• Another is the ‘proposal.’ Ask experts in your field their biggest problems. Work out solutions and reapproach them. This can lead to a job.
  • It is not so much who you know as knowing what you know and finding the person who needs it. You’re looking for him; he’s looking for you. This is part of being in the right place at the right time with more or less the right credentials.
  • If you meet half the requirements, apply for the job. Engage the secretary in conversation. Remember her name and make sure she remembers yours.
  • Keep in mind most employers don’t employ people older than themselves, and you’re more salable if employed.
  • Arrange interviews with key people, remembering the higher up you go, the nicer they are.
  • 8O% of the good job openings are hidden. Finding them is not who you know, but knowing what you have to offer and finding the person who needs it.
  • Interviews are two people sizing up each other; the more informal, the better. If you feel awkward, you’re trying to please him. Treat him as an equal.
  • Put your feelings first: there is nothing selfish in a good business relationship.
  • Don’t bare your soul. Think before answering. Watch your body language and eye contact. Be brief and to the point. Don’t knock your employer. Don’t bluff; bluffers don’t know who they are. Don’t assume an employer knows exactly what he wants in a person. Try to figure out his hidden agenda and appeal to it.
  • Look for a company where you are on the same wave length – where you feel comfortable. This is vital. You can wade through many inter¬views before finding it.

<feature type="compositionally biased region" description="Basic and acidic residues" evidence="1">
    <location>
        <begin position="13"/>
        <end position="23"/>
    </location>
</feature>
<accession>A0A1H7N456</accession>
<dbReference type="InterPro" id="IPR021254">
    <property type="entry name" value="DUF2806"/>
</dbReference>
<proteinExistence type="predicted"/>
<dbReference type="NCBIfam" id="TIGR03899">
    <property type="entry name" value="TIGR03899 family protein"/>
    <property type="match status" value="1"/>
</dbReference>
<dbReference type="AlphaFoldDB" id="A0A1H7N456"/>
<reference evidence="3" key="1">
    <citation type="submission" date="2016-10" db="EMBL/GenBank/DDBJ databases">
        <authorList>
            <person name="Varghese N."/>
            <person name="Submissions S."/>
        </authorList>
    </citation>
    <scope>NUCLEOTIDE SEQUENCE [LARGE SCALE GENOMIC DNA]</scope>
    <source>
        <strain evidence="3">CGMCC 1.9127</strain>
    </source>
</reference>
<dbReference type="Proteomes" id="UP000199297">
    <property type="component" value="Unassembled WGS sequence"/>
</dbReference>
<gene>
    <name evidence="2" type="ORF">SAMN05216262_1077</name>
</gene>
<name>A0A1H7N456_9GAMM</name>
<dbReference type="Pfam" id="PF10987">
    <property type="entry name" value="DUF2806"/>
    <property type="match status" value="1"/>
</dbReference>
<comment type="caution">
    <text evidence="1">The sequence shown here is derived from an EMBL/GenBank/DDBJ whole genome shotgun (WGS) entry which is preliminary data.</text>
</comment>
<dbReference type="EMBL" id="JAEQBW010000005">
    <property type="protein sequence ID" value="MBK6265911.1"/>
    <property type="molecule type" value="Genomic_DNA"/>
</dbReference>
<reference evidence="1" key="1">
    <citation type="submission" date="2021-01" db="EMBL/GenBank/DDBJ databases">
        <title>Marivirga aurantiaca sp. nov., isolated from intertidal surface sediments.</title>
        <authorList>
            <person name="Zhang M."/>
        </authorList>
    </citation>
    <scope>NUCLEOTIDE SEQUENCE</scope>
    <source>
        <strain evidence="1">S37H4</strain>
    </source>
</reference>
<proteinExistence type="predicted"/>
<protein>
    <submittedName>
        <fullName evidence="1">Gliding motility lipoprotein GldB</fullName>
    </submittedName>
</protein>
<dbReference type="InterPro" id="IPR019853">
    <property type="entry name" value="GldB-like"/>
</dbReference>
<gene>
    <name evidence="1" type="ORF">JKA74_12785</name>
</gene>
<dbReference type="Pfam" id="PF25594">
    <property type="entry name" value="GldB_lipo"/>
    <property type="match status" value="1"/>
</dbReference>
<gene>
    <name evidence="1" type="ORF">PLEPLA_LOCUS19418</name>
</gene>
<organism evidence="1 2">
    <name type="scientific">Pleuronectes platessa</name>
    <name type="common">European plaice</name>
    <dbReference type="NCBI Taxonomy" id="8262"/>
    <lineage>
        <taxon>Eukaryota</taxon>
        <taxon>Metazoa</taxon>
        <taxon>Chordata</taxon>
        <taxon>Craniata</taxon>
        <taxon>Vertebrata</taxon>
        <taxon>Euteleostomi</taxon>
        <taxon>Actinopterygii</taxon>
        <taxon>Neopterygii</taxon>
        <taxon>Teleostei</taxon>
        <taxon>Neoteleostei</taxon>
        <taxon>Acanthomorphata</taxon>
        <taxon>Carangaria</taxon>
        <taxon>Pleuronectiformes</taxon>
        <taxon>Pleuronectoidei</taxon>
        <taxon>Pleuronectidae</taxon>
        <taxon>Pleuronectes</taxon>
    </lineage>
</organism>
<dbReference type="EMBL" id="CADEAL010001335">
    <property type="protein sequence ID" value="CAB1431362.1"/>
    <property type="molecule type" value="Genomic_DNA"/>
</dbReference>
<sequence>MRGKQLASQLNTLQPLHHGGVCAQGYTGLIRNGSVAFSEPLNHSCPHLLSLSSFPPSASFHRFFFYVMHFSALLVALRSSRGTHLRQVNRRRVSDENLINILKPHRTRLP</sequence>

• Never accept a job based purely on need; don’t negotiate from a weak position.
  • Your eventual salary will be 40-60% of what you came down from and what he came up from.
  • First-rate people hire first-rate people. Second-rate people hire third-rate people.
  • Any worthwhile employer will check references. The best are those which give a balanced view of your good and bad points.
  • The man who does not equate his job with security is free to put his job on the line. This independence is what employers need most.
  • Your best security is yourself.
  • You may want to move to where there are more opportunities for your type of work. Have a back up plan in case things don’t turn out.
  • If you can’t find the job you want, create it.
  • Watch out for games employers play: Now I have a job; now I don’t. I want unheard of qualifications. Would you mind coming on temporarily in a lesser capacity or doing work beneath or above your level? Avoid these.
  • When employed, don’t let the firm give you work you can’t handle (the Peter principle).
  • You shouldn’t need to ask for a promotion. If you do, send a memo to your boss. If there is no response, send one to his boss.

These are the highlights. I have seen many approaches to self help, and this is one of the best.  Few know of it, fewer will do the work, but there isn’t a better investment.

One of the best books on this: What Color is Your Parachute?, by Richard Bolles (l0 speed press)

You might also find help in the yellow pages under ‘Career & Vocational Counseling.’